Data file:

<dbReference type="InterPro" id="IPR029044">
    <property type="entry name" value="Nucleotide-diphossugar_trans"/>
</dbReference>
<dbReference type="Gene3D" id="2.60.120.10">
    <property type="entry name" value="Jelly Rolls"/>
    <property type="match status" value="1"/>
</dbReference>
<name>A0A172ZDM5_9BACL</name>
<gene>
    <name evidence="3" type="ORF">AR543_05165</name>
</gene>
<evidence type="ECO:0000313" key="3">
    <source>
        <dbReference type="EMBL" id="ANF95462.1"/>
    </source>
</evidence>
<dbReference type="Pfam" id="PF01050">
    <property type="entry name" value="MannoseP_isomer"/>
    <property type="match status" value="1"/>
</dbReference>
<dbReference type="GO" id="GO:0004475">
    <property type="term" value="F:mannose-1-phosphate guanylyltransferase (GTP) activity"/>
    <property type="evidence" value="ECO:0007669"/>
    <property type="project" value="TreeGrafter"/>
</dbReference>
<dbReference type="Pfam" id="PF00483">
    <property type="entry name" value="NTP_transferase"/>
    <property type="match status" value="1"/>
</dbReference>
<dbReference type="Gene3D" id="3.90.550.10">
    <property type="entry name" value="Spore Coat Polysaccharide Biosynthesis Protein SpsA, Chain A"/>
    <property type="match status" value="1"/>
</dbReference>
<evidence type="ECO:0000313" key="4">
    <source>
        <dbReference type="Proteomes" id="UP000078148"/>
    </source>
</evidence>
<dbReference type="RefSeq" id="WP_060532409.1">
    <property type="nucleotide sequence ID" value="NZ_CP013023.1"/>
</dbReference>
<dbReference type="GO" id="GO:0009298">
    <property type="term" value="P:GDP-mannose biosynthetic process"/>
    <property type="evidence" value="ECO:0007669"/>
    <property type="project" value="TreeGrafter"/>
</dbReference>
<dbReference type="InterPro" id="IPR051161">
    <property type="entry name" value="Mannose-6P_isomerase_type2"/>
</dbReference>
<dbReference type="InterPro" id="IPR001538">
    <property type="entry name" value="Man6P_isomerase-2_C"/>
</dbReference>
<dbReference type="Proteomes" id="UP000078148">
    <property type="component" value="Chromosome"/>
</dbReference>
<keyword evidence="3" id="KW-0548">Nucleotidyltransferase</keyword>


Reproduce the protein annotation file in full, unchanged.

<dbReference type="InterPro" id="IPR029044">
    <property type="entry name" value="Nucleotide-diphossugar_trans"/>
</dbReference>
<dbReference type="Gene3D" id="2.60.120.10">
    <property type="entry name" value="Jelly Rolls"/>
    <property type="match status" value="1"/>
</dbReference>
<name>A0A172ZDM5_9BACL</name>
<gene>
    <name evidence="3" type="ORF">AR543_05165</name>
</gene>
<evidence type="ECO:0000313" key="3">
    <source>
        <dbReference type="EMBL" id="ANF95462.1"/>
    </source>
</evidence>
<dbReference type="Pfam" id="PF01050">
    <property type="entry name" value="MannoseP_isomer"/>
    <property type="match status" value="1"/>
</dbReference>
<dbReference type="GO" id="GO:0004475">
    <property type="term" value="F:mannose-1-phosphate guanylyltransferase (GTP) activity"/>
    <property type="evidence" value="ECO:0007669"/>
    <property type="project" value="TreeGrafter"/>
</dbReference>
<dbReference type="Pfam" id="PF00483">
    <property type="entry name" value="NTP_transferase"/>
    <property type="match status" value="1"/>
</dbReference>
<dbReference type="Gene3D" id="3.90.550.10">
    <property type="entry name" value="Spore Coat Polysaccharide Biosynthesis Protein SpsA, Chain A"/>
    <property type="match status" value="1"/>
</dbReference>
<evidence type="ECO:0000313" key="4">
    <source>
        <dbReference type="Proteomes" id="UP000078148"/>
    </source>
</evidence>
<dbReference type="RefSeq" id="WP_060532409.1">
    <property type="nucleotide sequence ID" value="NZ_CP013023.1"/>
</dbReference>
<dbReference type="GO" id="GO:0009298">
    <property type="term" value="P:GDP-mannose biosynthetic process"/>
    <property type="evidence" value="ECO:0007669"/>
    <property type="project" value="TreeGrafter"/>
</dbReference>
<dbReference type="InterPro" id="IPR051161">
    <property type="entry name" value="Mannose-6P_isomerase_type2"/>
</dbReference>
<dbReference type="InterPro" id="IPR001538">
    <property type="entry name" value="Man6P_isomerase-2_C"/>
</dbReference>
<dbReference type="Proteomes" id="UP000078148">
    <property type="component" value="Chromosome"/>
</dbReference>
<keyword evidence="3" id="KW-0548">Nucleotidyltransferase</keyword>